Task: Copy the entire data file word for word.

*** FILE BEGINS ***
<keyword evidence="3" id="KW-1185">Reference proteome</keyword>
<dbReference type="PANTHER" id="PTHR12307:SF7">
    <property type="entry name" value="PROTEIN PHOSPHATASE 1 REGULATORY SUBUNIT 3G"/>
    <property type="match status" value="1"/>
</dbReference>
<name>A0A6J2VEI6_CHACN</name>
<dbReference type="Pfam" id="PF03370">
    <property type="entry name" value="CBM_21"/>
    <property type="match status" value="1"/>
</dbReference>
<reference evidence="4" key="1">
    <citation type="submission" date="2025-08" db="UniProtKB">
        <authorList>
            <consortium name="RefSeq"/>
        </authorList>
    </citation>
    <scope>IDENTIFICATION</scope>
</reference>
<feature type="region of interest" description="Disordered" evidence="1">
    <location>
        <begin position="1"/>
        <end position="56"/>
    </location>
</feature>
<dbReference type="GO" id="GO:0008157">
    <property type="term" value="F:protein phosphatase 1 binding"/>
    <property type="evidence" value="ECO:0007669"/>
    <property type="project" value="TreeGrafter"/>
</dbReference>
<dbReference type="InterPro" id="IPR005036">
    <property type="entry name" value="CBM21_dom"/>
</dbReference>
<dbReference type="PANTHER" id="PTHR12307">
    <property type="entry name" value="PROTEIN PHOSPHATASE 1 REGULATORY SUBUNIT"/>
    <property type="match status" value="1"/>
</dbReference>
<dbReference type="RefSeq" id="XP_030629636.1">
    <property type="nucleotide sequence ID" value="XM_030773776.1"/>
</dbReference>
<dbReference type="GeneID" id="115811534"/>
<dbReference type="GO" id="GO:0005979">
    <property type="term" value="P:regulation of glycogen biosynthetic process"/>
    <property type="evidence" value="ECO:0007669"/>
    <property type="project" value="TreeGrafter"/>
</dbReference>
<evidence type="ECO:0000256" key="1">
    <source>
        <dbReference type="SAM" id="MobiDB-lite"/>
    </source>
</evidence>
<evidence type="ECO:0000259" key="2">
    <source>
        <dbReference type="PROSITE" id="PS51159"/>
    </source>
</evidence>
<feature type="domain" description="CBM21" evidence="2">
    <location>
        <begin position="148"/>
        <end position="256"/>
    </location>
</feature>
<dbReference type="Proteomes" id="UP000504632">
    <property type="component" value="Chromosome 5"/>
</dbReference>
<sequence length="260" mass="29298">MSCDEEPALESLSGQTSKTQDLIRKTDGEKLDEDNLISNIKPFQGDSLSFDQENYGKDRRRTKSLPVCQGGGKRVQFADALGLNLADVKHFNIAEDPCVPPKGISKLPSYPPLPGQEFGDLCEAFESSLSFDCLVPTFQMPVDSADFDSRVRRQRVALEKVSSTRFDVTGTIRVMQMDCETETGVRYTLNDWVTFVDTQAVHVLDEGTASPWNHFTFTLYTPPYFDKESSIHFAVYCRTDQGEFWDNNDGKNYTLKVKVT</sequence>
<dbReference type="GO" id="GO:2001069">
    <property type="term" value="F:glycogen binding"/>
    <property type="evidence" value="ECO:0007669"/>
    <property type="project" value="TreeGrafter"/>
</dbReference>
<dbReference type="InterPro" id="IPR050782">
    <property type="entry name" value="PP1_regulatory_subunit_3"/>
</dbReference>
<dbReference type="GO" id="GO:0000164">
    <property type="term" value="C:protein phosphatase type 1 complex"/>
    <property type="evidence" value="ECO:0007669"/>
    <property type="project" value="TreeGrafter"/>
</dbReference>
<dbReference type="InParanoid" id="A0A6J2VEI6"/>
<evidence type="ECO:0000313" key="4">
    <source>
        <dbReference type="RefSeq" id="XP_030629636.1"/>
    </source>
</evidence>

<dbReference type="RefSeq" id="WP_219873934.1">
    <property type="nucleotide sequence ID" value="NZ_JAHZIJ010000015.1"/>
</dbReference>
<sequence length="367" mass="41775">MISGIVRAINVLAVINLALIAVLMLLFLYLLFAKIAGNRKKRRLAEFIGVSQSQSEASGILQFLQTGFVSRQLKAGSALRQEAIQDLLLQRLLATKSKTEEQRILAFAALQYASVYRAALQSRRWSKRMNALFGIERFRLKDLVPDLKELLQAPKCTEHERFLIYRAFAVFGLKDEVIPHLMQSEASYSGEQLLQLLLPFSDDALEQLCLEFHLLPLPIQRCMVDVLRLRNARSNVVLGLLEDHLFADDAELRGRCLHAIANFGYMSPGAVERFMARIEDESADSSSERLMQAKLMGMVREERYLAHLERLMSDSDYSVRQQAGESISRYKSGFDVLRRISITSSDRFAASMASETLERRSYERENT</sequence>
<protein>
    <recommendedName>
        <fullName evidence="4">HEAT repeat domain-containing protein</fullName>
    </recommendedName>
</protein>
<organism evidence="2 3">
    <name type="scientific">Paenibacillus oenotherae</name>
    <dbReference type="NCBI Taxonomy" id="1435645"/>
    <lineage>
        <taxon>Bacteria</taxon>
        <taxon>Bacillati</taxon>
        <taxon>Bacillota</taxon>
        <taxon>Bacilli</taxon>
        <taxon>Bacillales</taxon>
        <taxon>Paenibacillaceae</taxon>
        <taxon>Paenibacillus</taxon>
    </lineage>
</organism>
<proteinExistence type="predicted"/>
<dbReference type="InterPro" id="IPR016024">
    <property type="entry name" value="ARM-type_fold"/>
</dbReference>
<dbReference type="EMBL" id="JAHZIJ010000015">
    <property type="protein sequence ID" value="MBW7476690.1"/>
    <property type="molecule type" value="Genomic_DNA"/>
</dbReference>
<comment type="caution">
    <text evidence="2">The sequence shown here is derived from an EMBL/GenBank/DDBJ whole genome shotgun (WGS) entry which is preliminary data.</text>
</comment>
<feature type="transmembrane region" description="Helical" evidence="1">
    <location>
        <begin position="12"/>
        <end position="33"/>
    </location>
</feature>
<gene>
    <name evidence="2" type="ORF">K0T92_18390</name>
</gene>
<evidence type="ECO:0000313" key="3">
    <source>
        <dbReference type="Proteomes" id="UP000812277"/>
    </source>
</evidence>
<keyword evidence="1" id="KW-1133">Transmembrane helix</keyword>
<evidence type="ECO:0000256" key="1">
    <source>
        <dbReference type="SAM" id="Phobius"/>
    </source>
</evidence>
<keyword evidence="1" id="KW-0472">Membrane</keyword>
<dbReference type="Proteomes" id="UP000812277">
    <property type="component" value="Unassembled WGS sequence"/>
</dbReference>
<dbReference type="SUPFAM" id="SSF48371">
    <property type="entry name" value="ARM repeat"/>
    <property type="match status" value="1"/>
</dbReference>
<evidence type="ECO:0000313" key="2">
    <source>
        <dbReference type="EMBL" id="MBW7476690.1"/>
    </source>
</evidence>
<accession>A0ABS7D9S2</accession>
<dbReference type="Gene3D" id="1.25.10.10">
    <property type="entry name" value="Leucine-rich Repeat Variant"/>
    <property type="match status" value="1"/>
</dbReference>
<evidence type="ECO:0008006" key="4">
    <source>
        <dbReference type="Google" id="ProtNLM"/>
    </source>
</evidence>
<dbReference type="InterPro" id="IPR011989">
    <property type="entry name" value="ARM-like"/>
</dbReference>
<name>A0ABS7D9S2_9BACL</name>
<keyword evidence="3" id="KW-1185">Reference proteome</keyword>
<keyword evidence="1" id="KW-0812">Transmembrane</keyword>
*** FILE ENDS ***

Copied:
<keyword evidence="3" id="KW-1185">Reference proteome</keyword>
<dbReference type="PANTHER" id="PTHR12307:SF7">
    <property type="entry name" value="PROTEIN PHOSPHATASE 1 REGULATORY SUBUNIT 3G"/>
    <property type="match status" value="1"/>
</dbReference>
<name>A0A6J2VEI6_CHACN</name>
<dbReference type="Pfam" id="PF03370">
    <property type="entry name" value="CBM_21"/>
    <property type="match status" value="1"/>
</dbReference>
<reference evidence="4" key="1">
    <citation type="submission" date="2025-08" db="UniProtKB">
        <authorList>
            <consortium name="RefSeq"/>
        </authorList>
    </citation>
    <scope>IDENTIFICATION</scope>
</reference>
<feature type="region of interest" description="Disordered" evidence="1">
    <location>
        <begin position="1"/>
        <end position="56"/>
    </location>
</feature>
<dbReference type="GO" id="GO:0008157">
    <property type="term" value="F:protein phosphatase 1 binding"/>
    <property type="evidence" value="ECO:0007669"/>
    <property type="project" value="TreeGrafter"/>
</dbReference>
<dbReference type="InterPro" id="IPR005036">
    <property type="entry name" value="CBM21_dom"/>
</dbReference>
<dbReference type="PANTHER" id="PTHR12307">
    <property type="entry name" value="PROTEIN PHOSPHATASE 1 REGULATORY SUBUNIT"/>
    <property type="match status" value="1"/>
</dbReference>
<dbReference type="RefSeq" id="XP_030629636.1">
    <property type="nucleotide sequence ID" value="XM_030773776.1"/>
</dbReference>
<dbReference type="GeneID" id="115811534"/>
<dbReference type="GO" id="GO:0005979">
    <property type="term" value="P:regulation of glycogen biosynthetic process"/>
    <property type="evidence" value="ECO:0007669"/>
    <property type="project" value="TreeGrafter"/>
</dbReference>
<evidence type="ECO:0000256" key="1">
    <source>
        <dbReference type="SAM" id="MobiDB-lite"/>
    </source>
</evidence>
<evidence type="ECO:0000259" key="2">
    <source>
        <dbReference type="PROSITE" id="PS51159"/>
    </source>
</evidence>
<feature type="domain" description="CBM21" evidence="2">
    <location>
        <begin position="148"/>
        <end position="256"/>
    </location>
</feature>
<dbReference type="Proteomes" id="UP000504632">
    <property type="component" value="Chromosome 5"/>
</dbReference>
<sequence length="260" mass="29298">MSCDEEPALESLSGQTSKTQDLIRKTDGEKLDEDNLISNIKPFQGDSLSFDQENYGKDRRRTKSLPVCQGGGKRVQFADALGLNLADVKHFNIAEDPCVPPKGISKLPSYPPLPGQEFGDLCEAFESSLSFDCLVPTFQMPVDSADFDSRVRRQRVALEKVSSTRFDVTGTIRVMQMDCETETGVRYTLNDWVTFVDTQAVHVLDEGTASPWNHFTFTLYTPPYFDKESSIHFAVYCRTDQGEFWDNNDGKNYTLKVKVT</sequence>
<dbReference type="GO" id="GO:2001069">
    <property type="term" value="F:glycogen binding"/>
    <property type="evidence" value="ECO:0007669"/>
    <property type="project" value="TreeGrafter"/>
</dbReference>
<dbReference type="InterPro" id="IPR050782">
    <property type="entry name" value="PP1_regulatory_subunit_3"/>
</dbReference>
<dbReference type="GO" id="GO:0000164">
    <property type="term" value="C:protein phosphatase type 1 complex"/>
    <property type="evidence" value="ECO:0007669"/>
    <property type="project" value="TreeGrafter"/>
</dbReference>
<dbReference type="InParanoid" id="A0A6J2VEI6"/>
<evidence type="ECO:0000313" key="4">
    <source>
        <dbReference type="RefSeq" id="XP_030629636.1"/>
    </source>
</evidence>

<dbReference type="RefSeq" id="WP_219873934.1">
    <property type="nucleotide sequence ID" value="NZ_JAHZIJ010000015.1"/>
</dbReference>
<sequence length="367" mass="41775">MISGIVRAINVLAVINLALIAVLMLLFLYLLFAKIAGNRKKRRLAEFIGVSQSQSEASGILQFLQTGFVSRQLKAGSALRQEAIQDLLLQRLLATKSKTEEQRILAFAALQYASVYRAALQSRRWSKRMNALFGIERFRLKDLVPDLKELLQAPKCTEHERFLIYRAFAVFGLKDEVIPHLMQSEASYSGEQLLQLLLPFSDDALEQLCLEFHLLPLPIQRCMVDVLRLRNARSNVVLGLLEDHLFADDAELRGRCLHAIANFGYMSPGAVERFMARIEDESADSSSERLMQAKLMGMVREERYLAHLERLMSDSDYSVRQQAGESISRYKSGFDVLRRISITSSDRFAASMASETLERRSYERENT</sequence>
<protein>
    <recommendedName>
        <fullName evidence="4">HEAT repeat domain-containing protein</fullName>
    </recommendedName>
</protein>
<organism evidence="2 3">
    <name type="scientific">Paenibacillus oenotherae</name>
    <dbReference type="NCBI Taxonomy" id="1435645"/>
    <lineage>
        <taxon>Bacteria</taxon>
        <taxon>Bacillati</taxon>
        <taxon>Bacillota</taxon>
        <taxon>Bacilli</taxon>
        <taxon>Bacillales</taxon>
        <taxon>Paenibacillaceae</taxon>
        <taxon>Paenibacillus</taxon>
    </lineage>
</organism>
<proteinExistence type="predicted"/>
<dbReference type="InterPro" id="IPR016024">
    <property type="entry name" value="ARM-type_fold"/>
</dbReference>
<dbReference type="EMBL" id="JAHZIJ010000015">
    <property type="protein sequence ID" value="MBW7476690.1"/>
    <property type="molecule type" value="Genomic_DNA"/>
</dbReference>
<comment type="caution">
    <text evidence="2">The sequence shown here is derived from an EMBL/GenBank/DDBJ whole genome shotgun (WGS) entry which is preliminary data.</text>
</comment>
<feature type="transmembrane region" description="Helical" evidence="1">
    <location>
        <begin position="12"/>
        <end position="33"/>
    </location>
</feature>
<gene>
    <name evidence="2" type="ORF">K0T92_18390</name>
</gene>
<evidence type="ECO:0000313" key="3">
    <source>
        <dbReference type="Proteomes" id="UP000812277"/>
    </source>
</evidence>
<keyword evidence="1" id="KW-1133">Transmembrane helix</keyword>
<evidence type="ECO:0000256" key="1">
    <source>
        <dbReference type="SAM" id="Phobius"/>
    </source>
</evidence>
<keyword evidence="1" id="KW-0472">Membrane</keyword>
<dbReference type="Proteomes" id="UP000812277">
    <property type="component" value="Unassembled WGS sequence"/>
</dbReference>
<dbReference type="SUPFAM" id="SSF48371">
    <property type="entry name" value="ARM repeat"/>
    <property type="match status" value="1"/>
</dbReference>
<evidence type="ECO:0000313" key="2">
    <source>
        <dbReference type="EMBL" id="MBW7476690.1"/>
    </source>
</evidence>
<accession>A0ABS7D9S2</accession>
<dbReference type="Gene3D" id="1.25.10.10">
    <property type="entry name" value="Leucine-rich Repeat Variant"/>
    <property type="match status" value="1"/>
</dbReference>
<evidence type="ECO:0008006" key="4">
    <source>
        <dbReference type="Google" id="ProtNLM"/>
    </source>
</evidence>
<dbReference type="InterPro" id="IPR011989">
    <property type="entry name" value="ARM-like"/>
</dbReference>
<name>A0ABS7D9S2_9BACL</name>
<keyword evidence="3" id="KW-1185">Reference proteome</keyword>
<keyword evidence="1" id="KW-0812">Transmembrane</keyword>